Sent to The Frederick Leader and The Frederick Press, September 20, 2011
Newland poems promoted work
ethic and Frederick business
Imagine writing a poem for publication every day, year after year, while also running a demanding, fast-paced business. That’s exactly what John Lynn Newland did for more than 30 years.
Newland purchased half interest in the Frederick Daily Leader in 1910, then bought full interest in the newspaper in 1917.
|Frederick Leader Building, circa 1920|
Until his death in 1941, Newland served as editor and publisher of the Leader. In addition to writing, managing a full staff of employees, and overseeing all details of printing and distributing two daily editions of the newspaper (morning and afternoon), Newland wrote a daily poem that was printed in each issue of the Leader as “Poem for the Day”.
The poems were in varying lengths, meters and styles. Some rhymed while others were more free verse. Some were light in tone. Others were serious.
Newland’s poetry topics were diverse. His subjects included special occasions and holidays, celebrations, the inspirational and devotional, as well as his thoughts on life, death, and grief.
Newland was a strong civic leader in Frederick who believed in shopping at home and supporting the local economy. He also believed in the virtue of hard work.
Following his death in 1941, the Leader reprinted a J.L. Newland poem in each issue of the newspaper until the Newland family sold the publication in 1964.
Following are several Newland poems which were reprinted in the Frederick Daily Leader in May 1954.
Today, 70 years after Newland’s death, his poems are still wonderful and the message of these particular poems is still true.
May 5, 1954
THE WAY TO CLIMB
I knew he would succeed because
His interest in his job no pause
Was ever known to manifest.
He always gave his work his best,
It was the object of his thought,
Improvement was the goal he sought;
To do things better day by day
Gave him more joy than higher pay.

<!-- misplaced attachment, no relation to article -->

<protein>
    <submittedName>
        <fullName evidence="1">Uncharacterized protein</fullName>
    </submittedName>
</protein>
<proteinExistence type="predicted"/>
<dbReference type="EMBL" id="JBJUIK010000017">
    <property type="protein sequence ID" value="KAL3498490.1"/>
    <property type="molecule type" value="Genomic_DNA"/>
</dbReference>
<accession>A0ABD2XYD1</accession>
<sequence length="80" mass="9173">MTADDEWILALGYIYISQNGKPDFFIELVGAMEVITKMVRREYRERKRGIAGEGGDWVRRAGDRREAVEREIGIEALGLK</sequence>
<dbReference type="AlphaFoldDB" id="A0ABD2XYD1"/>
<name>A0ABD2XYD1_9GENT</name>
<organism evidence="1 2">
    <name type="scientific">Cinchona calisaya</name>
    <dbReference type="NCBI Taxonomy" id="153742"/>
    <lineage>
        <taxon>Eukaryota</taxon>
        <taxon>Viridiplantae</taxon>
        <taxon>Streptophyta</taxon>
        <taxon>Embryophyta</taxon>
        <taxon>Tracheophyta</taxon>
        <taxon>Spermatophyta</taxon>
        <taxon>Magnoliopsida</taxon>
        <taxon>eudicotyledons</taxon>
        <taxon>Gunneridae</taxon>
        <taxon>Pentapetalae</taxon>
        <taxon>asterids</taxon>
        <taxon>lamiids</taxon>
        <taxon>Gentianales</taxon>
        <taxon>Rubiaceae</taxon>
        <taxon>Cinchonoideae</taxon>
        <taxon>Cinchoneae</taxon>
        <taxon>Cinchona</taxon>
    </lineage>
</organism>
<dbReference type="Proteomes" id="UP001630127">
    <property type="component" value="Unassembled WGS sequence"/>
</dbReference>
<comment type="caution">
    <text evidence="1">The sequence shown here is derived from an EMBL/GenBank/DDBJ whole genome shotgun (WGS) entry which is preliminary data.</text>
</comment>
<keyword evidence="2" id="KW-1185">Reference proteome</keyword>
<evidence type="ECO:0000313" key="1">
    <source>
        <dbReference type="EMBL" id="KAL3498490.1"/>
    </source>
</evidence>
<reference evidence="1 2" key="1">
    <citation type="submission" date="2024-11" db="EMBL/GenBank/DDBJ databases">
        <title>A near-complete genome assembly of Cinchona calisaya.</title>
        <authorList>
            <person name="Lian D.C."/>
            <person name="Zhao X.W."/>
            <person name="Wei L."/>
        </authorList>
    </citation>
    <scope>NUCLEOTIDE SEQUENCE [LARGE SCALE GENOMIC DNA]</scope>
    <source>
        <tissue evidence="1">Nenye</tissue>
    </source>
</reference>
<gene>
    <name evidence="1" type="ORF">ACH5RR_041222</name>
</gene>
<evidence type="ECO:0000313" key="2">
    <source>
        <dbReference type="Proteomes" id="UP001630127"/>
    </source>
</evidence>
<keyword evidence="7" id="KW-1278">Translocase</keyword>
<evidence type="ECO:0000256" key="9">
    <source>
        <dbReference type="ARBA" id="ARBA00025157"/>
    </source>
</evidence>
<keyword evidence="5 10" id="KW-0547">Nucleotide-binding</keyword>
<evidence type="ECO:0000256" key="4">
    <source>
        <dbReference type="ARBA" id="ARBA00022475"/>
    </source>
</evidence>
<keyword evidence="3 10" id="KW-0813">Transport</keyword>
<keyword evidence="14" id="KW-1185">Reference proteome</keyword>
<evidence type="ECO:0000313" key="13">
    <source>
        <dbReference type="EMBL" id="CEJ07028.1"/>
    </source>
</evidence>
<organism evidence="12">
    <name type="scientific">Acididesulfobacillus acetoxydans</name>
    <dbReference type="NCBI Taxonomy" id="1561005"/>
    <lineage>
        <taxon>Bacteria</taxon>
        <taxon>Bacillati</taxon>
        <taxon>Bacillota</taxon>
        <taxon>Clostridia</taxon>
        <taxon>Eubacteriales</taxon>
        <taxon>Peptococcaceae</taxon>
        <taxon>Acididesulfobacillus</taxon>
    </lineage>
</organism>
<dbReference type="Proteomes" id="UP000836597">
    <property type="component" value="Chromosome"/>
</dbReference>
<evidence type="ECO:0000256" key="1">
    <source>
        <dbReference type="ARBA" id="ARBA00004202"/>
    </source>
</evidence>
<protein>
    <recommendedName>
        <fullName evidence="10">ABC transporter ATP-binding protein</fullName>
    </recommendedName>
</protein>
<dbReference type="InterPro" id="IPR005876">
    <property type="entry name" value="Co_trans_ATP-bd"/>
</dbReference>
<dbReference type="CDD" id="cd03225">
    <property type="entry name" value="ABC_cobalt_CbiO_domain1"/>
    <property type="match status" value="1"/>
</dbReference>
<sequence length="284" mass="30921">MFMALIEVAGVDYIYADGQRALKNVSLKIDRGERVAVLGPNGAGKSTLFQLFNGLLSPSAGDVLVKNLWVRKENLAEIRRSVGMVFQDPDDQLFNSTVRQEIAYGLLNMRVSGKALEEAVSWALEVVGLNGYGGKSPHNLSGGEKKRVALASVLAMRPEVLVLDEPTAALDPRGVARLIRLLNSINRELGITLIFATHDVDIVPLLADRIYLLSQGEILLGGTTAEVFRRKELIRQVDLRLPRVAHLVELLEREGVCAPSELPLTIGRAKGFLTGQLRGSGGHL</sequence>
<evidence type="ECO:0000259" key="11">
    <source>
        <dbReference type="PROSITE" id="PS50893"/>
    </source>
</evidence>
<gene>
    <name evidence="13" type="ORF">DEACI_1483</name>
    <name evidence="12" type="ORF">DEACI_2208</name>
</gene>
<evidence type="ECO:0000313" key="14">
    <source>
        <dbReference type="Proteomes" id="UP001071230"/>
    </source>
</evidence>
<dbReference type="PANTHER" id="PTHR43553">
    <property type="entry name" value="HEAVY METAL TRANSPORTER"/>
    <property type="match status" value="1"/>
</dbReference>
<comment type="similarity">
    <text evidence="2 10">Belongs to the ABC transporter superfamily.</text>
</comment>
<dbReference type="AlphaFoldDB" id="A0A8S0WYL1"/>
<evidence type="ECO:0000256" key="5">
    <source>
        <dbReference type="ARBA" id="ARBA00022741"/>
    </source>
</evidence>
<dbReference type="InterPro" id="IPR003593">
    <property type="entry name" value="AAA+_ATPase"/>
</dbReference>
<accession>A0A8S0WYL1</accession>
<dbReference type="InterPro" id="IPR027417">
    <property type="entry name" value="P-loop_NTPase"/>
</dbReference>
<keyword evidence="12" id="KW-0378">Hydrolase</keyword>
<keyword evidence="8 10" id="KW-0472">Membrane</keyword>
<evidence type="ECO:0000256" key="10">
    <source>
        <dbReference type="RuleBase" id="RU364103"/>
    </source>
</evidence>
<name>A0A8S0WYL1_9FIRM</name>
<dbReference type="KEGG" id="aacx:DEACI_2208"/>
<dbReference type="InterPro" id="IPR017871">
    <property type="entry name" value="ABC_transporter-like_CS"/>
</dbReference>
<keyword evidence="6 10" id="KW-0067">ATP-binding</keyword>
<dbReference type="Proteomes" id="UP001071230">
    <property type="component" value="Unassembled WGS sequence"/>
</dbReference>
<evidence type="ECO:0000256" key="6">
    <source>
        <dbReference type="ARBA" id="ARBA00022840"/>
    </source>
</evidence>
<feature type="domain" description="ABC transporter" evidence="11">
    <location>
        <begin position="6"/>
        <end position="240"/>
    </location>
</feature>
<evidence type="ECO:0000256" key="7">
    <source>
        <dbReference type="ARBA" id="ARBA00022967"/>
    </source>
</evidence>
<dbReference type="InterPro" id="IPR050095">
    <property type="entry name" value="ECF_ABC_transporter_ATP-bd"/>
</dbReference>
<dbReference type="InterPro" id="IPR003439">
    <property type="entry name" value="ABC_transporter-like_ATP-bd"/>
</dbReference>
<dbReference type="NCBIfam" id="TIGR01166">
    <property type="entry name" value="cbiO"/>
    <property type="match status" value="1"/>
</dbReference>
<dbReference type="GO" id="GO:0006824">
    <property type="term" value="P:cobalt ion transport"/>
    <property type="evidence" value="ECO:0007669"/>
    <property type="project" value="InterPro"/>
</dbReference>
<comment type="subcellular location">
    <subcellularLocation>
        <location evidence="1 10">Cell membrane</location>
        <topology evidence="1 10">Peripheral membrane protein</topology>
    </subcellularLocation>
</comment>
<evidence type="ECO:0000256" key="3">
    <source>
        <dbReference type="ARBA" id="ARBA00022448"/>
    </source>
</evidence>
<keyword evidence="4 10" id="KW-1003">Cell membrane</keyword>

And so while others watched the clock
For fear their nerves might get a shock
If they should give the boss too much
This boy whose interest was such
Quite naturally was boosted fast
Until he came to be at last,
By toil, which duty never shirks,
The manager of all of the works.
And drones who’ve watched his sure advance
Complain if they had had “his chance”
They would have gained the same success.
But in his climbing chance and guess
Had no part – they never do.
The reason he went sailing through
Was that whate’er the job in hand
He smiled and worked to beat the band.
May 4, 1954
THE DOLLAR ON PARADE
The dollar that at home you spend
Will cheer the ardor of a friend,
Who rushes out to pay a bill
And decorates a neighbor’s till.
The neighbor hands it to a clerk,
With others, for his weekly work,
The clerk forks it over to his wife
Who spends it for the needs of life.
The grocer sticks it in his bag
And makes deposit of his swag,
The banker lets a farmer make
A note, and then the dollar take
As part of funds to make a crop,
To plow and plant and weed and chop;
The farmer pays it to a hand
Who spends his cash to “beat the band.”
And thus the dollar does its part
To keep the life blood in the heart
Of business bounding in your town,
And soon it’s made the trip around
And back it comes to you again
All smiling like a long lost friend.
For home spent dollars are first aid
In keeping business on parade.
May 21, 1954
THE HOME PARADE
The cash I spend in thee, home town,
Is like a string of pearls to me,
As I go up the streets and down,
On every hand its work I see;
Each dollar seems to do its stuff
In keeping business on the move,
Each dime keeps trying, hard enough,
Its usefulness at home to prove.
From store to store, from hand to hand
They move in joyous, quick exchange,
A mighty cheerful booster band
Which keep prosperity in range.
When to the house that trades by mail
We send our cash, then it’s a loss;
But spent at home ‘twill never fail
To come across, to come across.
May 3, 1954
Together we have bucked the line,
Full many years, dear friends of mine,
In rain and drought, as seasons go,
With prices high and prices low,
With money flush and money tight,
We’ve pulled together, day and night,
The lean we’ve taken with the fat
And, sure, we’ve done right well at that.
O, we have had our ups and downs,
And with the smiles have come the frowns,
Sometimes, I’m sure, with patience sore
You’ve vowed we would be friends no more
For we have had our ins and outs,
Some brisk campaigns and likely bouts,
But that’s all part of life’s great game,
And here we are – friends just the same.
May 6, 1954
SPEAKING OF EASY JOBS
Perhaps of jobs you’ve had a bunch,
The kind you like and those you hate;
And sometimes you have had a hunch
The future held a better fate
If you could only find the task
That suited your fancy’s turn –
A job with all that heart could ask
Of pleasant work – with cash to burn.
What’er the job for which you yearn,
I hope it may be yours, my friend;
That soon the pathways you may learn
Which yield you treasure without end.
No matter where your talent lies,
What be the changes time may bring,
May you think well of one who tries
To teach a typewriter to sing.
Joe Wynn is a member of the Tillman County Historical Society’s board of directors. He can be contacted by e-mail at email@example.com.